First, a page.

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Abortion the Cheap and Easy Way
Population Research Institute ^ | 09.01.06 | Joseph A. D'Agostino

Posted on 09/01/2006 3:47:10 PM PDT by Coleus

Dear Colleague:
There is an inexpensive, low-hassle alternative to electric machines for surgical abortion.  Unfortunately, manual vacuum aspirators (MVAs) are becoming more common but have never been examined by the FDA for safety.  Whether you are here or abroad, please e-mail with information about the safety or efficacy of MVAs.
Steven W. Mosher
PRI Weekly Briefing
1 September 2006
Vol. 8, No. 34

Abortion the Cheap and Easy Way
By Joseph A. D'Agostino

When slightly knowledgeable people think of early-term abortion methods, they typically think of a vacuum cutterage machine that purees an unborn child like a strawberry fruit smoothie before the bloody mixture is vacuumed out.  However, the pureeing part is often not necessary.  Newborn infants are well-known for having soft bodies and even soft heads.  In the early stages of pregnancy, an unborn baby is so soft that he can simply be sucked through a tube.  The power of the suction alone will tear apart and crush the child, like putting a new baby on top of a pool drain.  And a cheap, handheld device used to abort unborn children this way is becoming increasingly popular in the United States-despite never being certified as safe.
Electric vacuum aspiration machines exist for this purpose, but so do the cheaper manual vacuum aspirators (MVAs).  MVAs are cheap and easy to use, making them popular for use in the Third World.  They are small, light, and require little maintenance and no electricity.  What better device to use for eliminating children in the remote villages and rural areas of Africa, Asia, and Latin America?  You don't even need a doctor.  Plus, instead of having the proceeds go to some Communist Chinese manufacturer, they often go to our very own, North Carolina-based Ipas, an offshoot of Planned Parenthood that is a leading maker of MVAs.
"Because the technology is low-cost and does not require electricity, for example, its use can help make post-abortion care and safe legal abortion available in community-based health care settings, including in remote areas," Ipas itself says.  "MVA [manual vacuum aspiration] can be performed as an outpatient procedure, without the need for operating-room facilities, by physicians or by trained nurses, midwives, nurse practitioners and other midlevel providers.  These qualities help reduce delays women often face in obtaining needed care, which contribute to poor health outcomes."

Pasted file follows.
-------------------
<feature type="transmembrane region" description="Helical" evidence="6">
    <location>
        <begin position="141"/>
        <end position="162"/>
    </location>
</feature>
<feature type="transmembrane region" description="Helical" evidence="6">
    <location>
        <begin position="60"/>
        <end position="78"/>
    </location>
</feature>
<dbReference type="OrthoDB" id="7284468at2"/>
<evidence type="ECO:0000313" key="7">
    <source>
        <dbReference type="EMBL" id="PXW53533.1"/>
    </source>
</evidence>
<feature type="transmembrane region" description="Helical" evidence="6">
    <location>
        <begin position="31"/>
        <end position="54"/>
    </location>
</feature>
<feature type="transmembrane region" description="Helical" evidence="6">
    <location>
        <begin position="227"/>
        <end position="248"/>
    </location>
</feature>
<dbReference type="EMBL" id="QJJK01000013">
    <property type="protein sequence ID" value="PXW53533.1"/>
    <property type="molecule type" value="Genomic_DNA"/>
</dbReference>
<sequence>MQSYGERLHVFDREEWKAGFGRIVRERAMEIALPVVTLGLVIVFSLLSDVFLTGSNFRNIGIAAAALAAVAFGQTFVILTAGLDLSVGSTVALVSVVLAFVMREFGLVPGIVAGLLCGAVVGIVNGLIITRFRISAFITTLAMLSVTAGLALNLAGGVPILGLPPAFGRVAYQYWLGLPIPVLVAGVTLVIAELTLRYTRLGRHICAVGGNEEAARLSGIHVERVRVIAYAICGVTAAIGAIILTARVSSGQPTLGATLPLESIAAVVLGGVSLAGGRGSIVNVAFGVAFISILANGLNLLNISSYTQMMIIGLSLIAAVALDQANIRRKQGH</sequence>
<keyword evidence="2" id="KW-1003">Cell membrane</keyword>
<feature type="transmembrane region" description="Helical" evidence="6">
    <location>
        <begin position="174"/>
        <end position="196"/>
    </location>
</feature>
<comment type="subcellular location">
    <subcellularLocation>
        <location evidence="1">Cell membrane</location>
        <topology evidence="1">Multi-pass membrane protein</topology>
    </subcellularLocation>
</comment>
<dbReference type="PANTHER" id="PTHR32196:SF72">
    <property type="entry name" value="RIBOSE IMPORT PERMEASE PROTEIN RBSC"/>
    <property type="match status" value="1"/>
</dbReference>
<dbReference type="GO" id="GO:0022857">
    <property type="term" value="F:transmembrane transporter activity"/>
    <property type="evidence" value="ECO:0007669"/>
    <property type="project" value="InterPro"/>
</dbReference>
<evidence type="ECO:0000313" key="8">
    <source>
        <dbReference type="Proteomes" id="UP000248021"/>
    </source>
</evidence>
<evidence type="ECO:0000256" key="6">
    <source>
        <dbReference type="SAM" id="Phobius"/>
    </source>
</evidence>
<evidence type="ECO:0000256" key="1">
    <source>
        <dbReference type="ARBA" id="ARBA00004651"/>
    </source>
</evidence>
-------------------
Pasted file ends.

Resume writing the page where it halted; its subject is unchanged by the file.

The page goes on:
MVAs aren't used just in the Third World, but in the United States as well.  Says Ipas, "Many providers find MVA particularly suitable for very early abortion (before 7 weeks since the woman's last menstrual period) because its gentle yet effective suction allows for significantly less disruption of the products of conception than typically occurs with electric vacuum aspiration, making it easier to confirm pregnancy termination."  That means the baby's body parts are more readily identifiable because they are left more intact than after electric aspiration or cutterage.  (Please note: You, dear reader, are a product of conception.)
In fact, MVA prevalence in America is on the rise.  "Its use in the United States and other industrialized countries is increasing as providers recognize the benefits this low-technology technique offers even in sophisticated health care settings," says Ipas.  Yet, are MVAs safe?  The Food and Drug Administration (FDA), responsible for regulating the sale of medical devices, doesn't know, and hasn't tried to find out.  Like mercury-laden amalgam fillings in teeth, MVAs have been around long enough that they have been grandfathered in.  They never have been, and are not legally required to be, reviewed for safety and efficacy by the FDA.
In a July 20, 2006 response to written questions from Rep. Chris Smith (R.-N.J.), an FDA official wrote, "Regarding what clinical trial data FDA used in approving MVAs, as stated in the answer to #2 above, the devices were legally-marketed prior to May 28, 1976, and therefore, FDA did not perform a pre-market review of these devices."  And, said FDA, none is required as long as newer MVA models don't change too much from the old.  Ipas sells models, such as the MVA Plus, developed long after 1976.  The FDA doesn't know if the new models should have been reviewed, because "manufacturers are primarily responsible for determining whether changes that are made to their device require the submission of" the right form.
As these simple handheld devices suck unborn children out of wombs the world over each day, we have to wonder what they may be doing to the mothers, too.  NOTE: PRI is gathering information about the use of MVAs and would like to hear from knowledgeable people about MVAs' safety and efficacy, whether in America or abroad.  Please e-mail with any information you may have. Joseph A. D'Agostino is Vice President for Communications at the Population Research Institute.  PRI,  P.O. Box 1559,  Front Royal, Va. 22630, USA, Phone: (540) 622-5240 Fax: (540) 622-2728 Email:, Media Contact: Joseph A. D'Agostino (540) 622-5240, ext. 204 Website: